Forget What You Think You Know About HIV

Mona Loutfy

Dr. Mona Loutfy

Ask the average person on the street what they think of HIV-positive people becoming parents. Some may assume it happens mainly in developing countries. Most would assume it poses inevitable dangers. All would be making assumptions based on old thinking fuelled by enduring stigma.

“Stigma persists even in the medical community and fertility clinics,” says Dr. Mona Loutfy. “People with well-managed HIV have been turned away and told they have no options, despite ample evidence that they can safely have babies.”

Loutfy has dedicated her career to changing how people think about HIV, so that people with well-managed HIV could work with fertility teams to plan safe and healthy pregnancies. She’s done this by partnering with community advocates, reaching out to fertility clinics, and educating policy-makers and medical staff.


People with well-managed HIV have been turned away and told they have no options, despite ample evidence that they can safely have babies. Quotation_Right_Blue

Loutfy has also published the fi rst stand-alone and widely reviewed and approved preconception guidelines for people with HIV – the Canadian HIV Pregnancy Planning Guidelines – that consider same-sex couples and single individuals wishing to start families.

“We do rigorous science, and we do it in a way that’s deeply respectful of and relevant to affected communities, with consideration for their unique needs and cultural traditions,” says Loutfy.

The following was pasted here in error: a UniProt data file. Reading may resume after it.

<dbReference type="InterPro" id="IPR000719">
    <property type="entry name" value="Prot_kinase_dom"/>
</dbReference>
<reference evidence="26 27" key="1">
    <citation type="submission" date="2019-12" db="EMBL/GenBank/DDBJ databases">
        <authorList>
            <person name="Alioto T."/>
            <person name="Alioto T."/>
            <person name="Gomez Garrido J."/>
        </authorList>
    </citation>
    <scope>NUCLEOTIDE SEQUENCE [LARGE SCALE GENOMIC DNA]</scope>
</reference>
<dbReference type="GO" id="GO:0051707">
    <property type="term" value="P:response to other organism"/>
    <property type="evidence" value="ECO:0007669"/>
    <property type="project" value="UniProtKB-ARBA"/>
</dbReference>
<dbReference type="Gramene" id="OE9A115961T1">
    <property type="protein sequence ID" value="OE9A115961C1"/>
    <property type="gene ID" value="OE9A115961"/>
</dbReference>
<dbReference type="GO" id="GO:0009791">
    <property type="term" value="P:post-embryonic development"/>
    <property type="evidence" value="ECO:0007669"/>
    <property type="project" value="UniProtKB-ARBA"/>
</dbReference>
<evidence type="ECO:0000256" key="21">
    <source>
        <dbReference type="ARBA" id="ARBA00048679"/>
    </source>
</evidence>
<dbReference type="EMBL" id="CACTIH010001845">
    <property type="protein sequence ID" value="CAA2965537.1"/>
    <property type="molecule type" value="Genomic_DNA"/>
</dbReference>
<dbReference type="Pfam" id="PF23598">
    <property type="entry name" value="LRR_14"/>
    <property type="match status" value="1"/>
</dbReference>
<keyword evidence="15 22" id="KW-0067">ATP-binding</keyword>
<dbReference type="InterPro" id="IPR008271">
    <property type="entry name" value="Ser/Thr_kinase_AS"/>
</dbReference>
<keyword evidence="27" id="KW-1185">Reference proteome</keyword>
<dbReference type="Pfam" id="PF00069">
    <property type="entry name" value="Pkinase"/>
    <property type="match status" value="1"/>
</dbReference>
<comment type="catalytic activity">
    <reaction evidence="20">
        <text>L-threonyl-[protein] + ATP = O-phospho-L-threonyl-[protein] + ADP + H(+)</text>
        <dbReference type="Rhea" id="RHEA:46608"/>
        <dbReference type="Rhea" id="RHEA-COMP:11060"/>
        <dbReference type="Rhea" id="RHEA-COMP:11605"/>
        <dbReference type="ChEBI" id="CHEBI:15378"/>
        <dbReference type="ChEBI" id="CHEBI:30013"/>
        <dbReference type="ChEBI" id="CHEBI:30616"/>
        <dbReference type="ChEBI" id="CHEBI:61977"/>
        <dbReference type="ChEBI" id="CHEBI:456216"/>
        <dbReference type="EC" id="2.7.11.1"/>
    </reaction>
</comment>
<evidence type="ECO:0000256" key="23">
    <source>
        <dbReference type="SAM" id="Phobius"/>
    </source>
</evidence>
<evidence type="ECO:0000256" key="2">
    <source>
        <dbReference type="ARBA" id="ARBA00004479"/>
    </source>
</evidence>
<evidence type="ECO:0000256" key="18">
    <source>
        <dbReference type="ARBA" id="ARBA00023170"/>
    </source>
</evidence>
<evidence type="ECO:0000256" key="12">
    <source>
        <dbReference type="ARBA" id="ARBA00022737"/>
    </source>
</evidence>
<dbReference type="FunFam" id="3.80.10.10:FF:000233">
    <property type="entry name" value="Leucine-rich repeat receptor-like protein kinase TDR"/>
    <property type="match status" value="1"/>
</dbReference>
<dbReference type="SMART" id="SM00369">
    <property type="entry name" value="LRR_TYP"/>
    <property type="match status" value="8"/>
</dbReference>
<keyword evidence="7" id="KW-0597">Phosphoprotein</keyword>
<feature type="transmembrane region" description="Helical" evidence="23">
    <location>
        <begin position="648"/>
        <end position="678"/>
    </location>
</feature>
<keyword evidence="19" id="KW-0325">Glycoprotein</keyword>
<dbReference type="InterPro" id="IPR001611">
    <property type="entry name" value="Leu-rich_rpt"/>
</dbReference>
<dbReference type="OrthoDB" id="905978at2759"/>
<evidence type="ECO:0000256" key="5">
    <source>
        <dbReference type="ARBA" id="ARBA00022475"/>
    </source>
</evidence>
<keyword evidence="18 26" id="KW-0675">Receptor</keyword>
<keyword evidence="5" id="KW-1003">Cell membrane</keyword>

Loutfy’s guidelines are just one part of her multidimensional research program, which leads research studies that engage diverse communities, to prevent new infections and improve healthcare services for people living with HIV.

Mona Loutfy is an associate professor in the Department of Medicine and Institute of Health Policy, Management and Evaluation at the University of Toronto, a physician at Women’s College Hospital, and a scientist at Women’s College Research Institute at Women’s College Hospital.




Loutfy is committed to advancing care for people living with HIV by engaging affected communities.

  • Postdoctoral fellow Dr. Anita C. Benoit is a trainee of Loutfy’s whose research improves HIV services, so that they better target and support underserved Aboriginal women. Benoit has been awarded a CIHR postdoctoral fellowship and a planning grant to support this work.
  • Loutfy partners with Women’s Health in Women’s Hands to carry out research important to African Caribbean Black women living with HIV in Ontario. In partnership with Ms. Wangari Tharao, Loutfy has completed a CIHR-funded community-based research initiative to advance studies on stigma-reducing interventions within this population.